Columbia Gas has pledged another $10 million to the Merrimack Valley to compensate for the 2018 gas disaster, this time in the form of grants to nonprofits in Andover, North Andover and Lawrence.
The money is on top of the $56 million the company was ordered to give to Merrimack Valley residents and businesses under a deal brokered by state Attorney General Maura Healey and is in addition to $47 million class action lawsuit settlement for victims of the disaster.
The money, which will be doled out over five years at $2 million per year, will be managed by the Essex County Community Foundation, or ECCF, an organization based in Danvers.
Carol Lavoie Schuster, vice president for Grants, Nonprofit and Donor Services at ECCF, said the money will have a huge impact on nonprofits and their clients the three communities.
Nonprofit groups that apply and get through the approval process stand to gain $25,000 to $250,000 in annual grants, she said.
“This is a significant amount of money for organizations that are smaller in size,” she said. “This kind of grant goes a long way.”
The grant process opened last Thursday and will remain open until Dec. 4, according to Lavoie Schuster. Winners will be announced in March, she said.
To be eligible, the nonprofits must offer programs in Lawrence, Andover or North Andover.
The charitable foundation for NiSource, the parent company of Columbia Gas, announced the $10 million donation last Thursday.
On Sept. 13, 2018, overpressurized gas lines operated by Columbia Gas of Massachusetts forced natural gas into homes and businesses across the region. The result was a series of explosions and fires that caused the death of one young man, scores of injuries and thousands of evacuations.
Businesses were shut down for months while many people were forced to live in trailers supplied by the government or in their homes with no use of any gas appliances.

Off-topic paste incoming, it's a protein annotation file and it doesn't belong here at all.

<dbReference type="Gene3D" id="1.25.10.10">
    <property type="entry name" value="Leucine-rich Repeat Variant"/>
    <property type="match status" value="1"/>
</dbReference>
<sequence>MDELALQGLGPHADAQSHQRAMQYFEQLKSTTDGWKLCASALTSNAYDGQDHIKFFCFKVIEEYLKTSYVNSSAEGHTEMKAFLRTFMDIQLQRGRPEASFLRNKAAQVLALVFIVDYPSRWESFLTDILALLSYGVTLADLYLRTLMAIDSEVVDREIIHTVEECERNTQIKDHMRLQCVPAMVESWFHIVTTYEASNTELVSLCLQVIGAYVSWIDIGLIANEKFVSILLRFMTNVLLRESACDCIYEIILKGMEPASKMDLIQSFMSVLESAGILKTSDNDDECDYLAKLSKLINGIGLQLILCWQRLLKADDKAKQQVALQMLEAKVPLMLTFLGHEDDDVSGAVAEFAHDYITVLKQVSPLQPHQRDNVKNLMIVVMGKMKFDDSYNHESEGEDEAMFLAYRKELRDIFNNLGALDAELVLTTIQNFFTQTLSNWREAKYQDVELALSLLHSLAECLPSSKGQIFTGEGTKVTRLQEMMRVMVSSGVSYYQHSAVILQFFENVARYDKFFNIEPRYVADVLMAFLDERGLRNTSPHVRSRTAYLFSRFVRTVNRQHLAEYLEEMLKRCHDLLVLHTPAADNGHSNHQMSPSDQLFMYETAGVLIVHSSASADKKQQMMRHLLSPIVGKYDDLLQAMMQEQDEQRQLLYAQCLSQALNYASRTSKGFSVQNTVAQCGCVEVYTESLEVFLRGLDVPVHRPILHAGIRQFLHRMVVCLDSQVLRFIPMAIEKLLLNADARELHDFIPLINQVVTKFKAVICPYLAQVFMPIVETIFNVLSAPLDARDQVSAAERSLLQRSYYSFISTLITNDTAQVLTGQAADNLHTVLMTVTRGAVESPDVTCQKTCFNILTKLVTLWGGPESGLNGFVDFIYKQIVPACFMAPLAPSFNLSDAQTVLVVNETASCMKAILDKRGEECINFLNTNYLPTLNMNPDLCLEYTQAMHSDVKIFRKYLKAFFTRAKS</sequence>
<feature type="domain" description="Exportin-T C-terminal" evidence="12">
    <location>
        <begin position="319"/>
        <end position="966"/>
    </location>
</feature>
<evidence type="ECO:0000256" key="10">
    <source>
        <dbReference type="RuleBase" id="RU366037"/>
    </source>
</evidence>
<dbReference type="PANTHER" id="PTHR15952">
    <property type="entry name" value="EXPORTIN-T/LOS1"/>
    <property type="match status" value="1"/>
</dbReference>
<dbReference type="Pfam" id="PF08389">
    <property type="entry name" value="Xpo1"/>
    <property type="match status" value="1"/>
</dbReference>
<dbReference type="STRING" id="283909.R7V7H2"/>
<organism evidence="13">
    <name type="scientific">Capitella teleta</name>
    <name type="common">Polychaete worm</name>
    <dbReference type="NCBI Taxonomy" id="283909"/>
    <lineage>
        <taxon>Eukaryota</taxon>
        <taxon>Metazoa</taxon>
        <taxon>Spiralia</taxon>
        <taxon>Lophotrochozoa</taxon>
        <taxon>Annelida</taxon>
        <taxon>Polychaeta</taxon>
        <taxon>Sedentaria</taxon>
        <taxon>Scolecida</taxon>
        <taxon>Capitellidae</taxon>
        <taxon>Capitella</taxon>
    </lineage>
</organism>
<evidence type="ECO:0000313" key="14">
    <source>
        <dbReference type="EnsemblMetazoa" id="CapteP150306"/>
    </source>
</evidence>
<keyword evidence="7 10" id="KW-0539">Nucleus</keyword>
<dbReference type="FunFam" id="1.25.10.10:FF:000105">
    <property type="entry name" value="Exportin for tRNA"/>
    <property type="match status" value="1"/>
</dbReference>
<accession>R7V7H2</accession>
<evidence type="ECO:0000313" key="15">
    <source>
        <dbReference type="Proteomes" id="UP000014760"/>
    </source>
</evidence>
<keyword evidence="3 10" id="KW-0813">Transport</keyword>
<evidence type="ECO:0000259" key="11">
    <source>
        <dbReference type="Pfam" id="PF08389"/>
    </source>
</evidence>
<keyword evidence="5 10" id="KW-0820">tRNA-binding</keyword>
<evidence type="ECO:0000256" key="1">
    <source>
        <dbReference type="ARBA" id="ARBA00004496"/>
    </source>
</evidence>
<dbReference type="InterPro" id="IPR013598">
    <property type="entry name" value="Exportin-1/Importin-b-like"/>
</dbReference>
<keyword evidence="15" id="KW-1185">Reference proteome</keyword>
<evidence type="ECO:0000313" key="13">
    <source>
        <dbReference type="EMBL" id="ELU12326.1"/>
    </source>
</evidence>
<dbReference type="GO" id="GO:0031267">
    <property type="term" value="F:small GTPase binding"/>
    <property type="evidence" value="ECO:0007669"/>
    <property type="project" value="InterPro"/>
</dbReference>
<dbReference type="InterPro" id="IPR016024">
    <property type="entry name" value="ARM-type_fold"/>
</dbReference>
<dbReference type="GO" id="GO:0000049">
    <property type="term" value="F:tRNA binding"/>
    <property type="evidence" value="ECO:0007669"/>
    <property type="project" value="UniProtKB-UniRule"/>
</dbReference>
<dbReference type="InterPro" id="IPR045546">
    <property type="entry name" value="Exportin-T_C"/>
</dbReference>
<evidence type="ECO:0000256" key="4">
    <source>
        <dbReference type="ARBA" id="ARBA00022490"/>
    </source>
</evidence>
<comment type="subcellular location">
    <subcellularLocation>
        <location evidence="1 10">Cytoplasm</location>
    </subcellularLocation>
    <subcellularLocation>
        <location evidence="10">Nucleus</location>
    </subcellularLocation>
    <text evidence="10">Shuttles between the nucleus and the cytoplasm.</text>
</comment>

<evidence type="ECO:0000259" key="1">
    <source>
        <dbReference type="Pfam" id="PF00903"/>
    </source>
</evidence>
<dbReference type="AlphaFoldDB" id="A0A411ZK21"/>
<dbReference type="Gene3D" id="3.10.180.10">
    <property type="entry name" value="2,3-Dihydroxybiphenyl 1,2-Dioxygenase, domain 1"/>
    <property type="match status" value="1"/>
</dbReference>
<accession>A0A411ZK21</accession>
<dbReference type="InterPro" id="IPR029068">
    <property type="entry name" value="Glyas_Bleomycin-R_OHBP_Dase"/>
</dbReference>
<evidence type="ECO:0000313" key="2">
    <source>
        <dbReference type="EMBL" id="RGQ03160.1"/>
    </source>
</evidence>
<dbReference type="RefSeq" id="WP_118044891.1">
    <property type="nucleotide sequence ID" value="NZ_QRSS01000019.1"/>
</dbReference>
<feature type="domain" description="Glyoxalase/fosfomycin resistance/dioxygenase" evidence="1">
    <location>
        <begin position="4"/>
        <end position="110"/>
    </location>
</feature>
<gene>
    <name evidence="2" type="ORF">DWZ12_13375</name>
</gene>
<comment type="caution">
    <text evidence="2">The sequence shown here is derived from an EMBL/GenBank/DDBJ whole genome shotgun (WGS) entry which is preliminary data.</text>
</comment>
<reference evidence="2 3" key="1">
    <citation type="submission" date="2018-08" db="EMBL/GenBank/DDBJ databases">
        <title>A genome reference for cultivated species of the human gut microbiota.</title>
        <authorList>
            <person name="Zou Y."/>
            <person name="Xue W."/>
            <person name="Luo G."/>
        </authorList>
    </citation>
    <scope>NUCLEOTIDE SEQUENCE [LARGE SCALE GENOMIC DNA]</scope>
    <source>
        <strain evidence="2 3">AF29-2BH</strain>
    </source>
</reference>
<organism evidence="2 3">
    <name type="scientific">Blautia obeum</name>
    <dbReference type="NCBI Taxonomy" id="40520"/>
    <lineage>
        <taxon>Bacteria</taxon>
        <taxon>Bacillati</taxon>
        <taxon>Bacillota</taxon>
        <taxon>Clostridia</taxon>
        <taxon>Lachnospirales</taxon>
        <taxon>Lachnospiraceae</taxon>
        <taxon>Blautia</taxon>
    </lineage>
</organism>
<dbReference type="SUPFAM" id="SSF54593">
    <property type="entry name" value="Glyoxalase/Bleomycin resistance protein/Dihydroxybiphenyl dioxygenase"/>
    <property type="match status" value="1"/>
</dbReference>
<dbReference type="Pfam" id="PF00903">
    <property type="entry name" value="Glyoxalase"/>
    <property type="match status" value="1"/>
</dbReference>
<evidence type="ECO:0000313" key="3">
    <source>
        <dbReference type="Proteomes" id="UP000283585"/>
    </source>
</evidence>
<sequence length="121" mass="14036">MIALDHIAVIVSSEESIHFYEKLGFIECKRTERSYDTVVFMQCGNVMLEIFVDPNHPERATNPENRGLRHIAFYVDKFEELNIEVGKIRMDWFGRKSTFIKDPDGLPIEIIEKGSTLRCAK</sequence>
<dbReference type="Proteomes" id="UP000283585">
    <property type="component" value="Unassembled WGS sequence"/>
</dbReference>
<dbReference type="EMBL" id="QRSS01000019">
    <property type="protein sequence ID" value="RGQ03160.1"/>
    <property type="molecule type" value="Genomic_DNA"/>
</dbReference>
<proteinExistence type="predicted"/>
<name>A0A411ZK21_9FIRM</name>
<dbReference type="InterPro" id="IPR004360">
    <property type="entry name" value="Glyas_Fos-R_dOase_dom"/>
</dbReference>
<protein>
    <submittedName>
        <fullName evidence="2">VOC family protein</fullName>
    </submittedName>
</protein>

As part of the $56 million settlement with the state, Columbia Gas agreed to sell its Massachusetts assets to Eversource Energy, and the company will no longer be doing business in the state as of November.
“Even though NiSource may not be operating in Massachusetts in the future, it is still important to us to continue to stand with and support the communities of Andover, Lawrence, and North Andover,” said Joe Hamrock, CEO and president of NiSource.
The ECCF will have additional oversight in administering the grants from an advisory committee including local civic and business leaders, representatives of local charitable organizations, and representatives from NiSource and Eversource Energy.
Schuster said the grant committee will be looking at five main areas of concentration for the grants, including basic needs such as food, shelter and heating; economic and workforce development; emergency assistance and disaster preparedness; STEM and energy education; and, finally, environmental stewardship.
"These grants are designed to support social infrastructure, to help assist people,” she said, noting that money won’t be going directly into the hands of residents or businesses, but will be used to help people expand their businesses to create jobs, for example.
The grants will also be available to municipalities working in partnership with nonprofits.
Beth Francis, CEO of Essex County Community Foundation, said the grants will help many people.
“The areas of focus for funding are critical needs in the Merrimack Valley and this kind of long-term giving can help our region’s nonprofits deliver on strong outcomes for thousands of people,” she said.
For more information, and to submit an application, visit www.eccf.org/fundformerrimackvalley.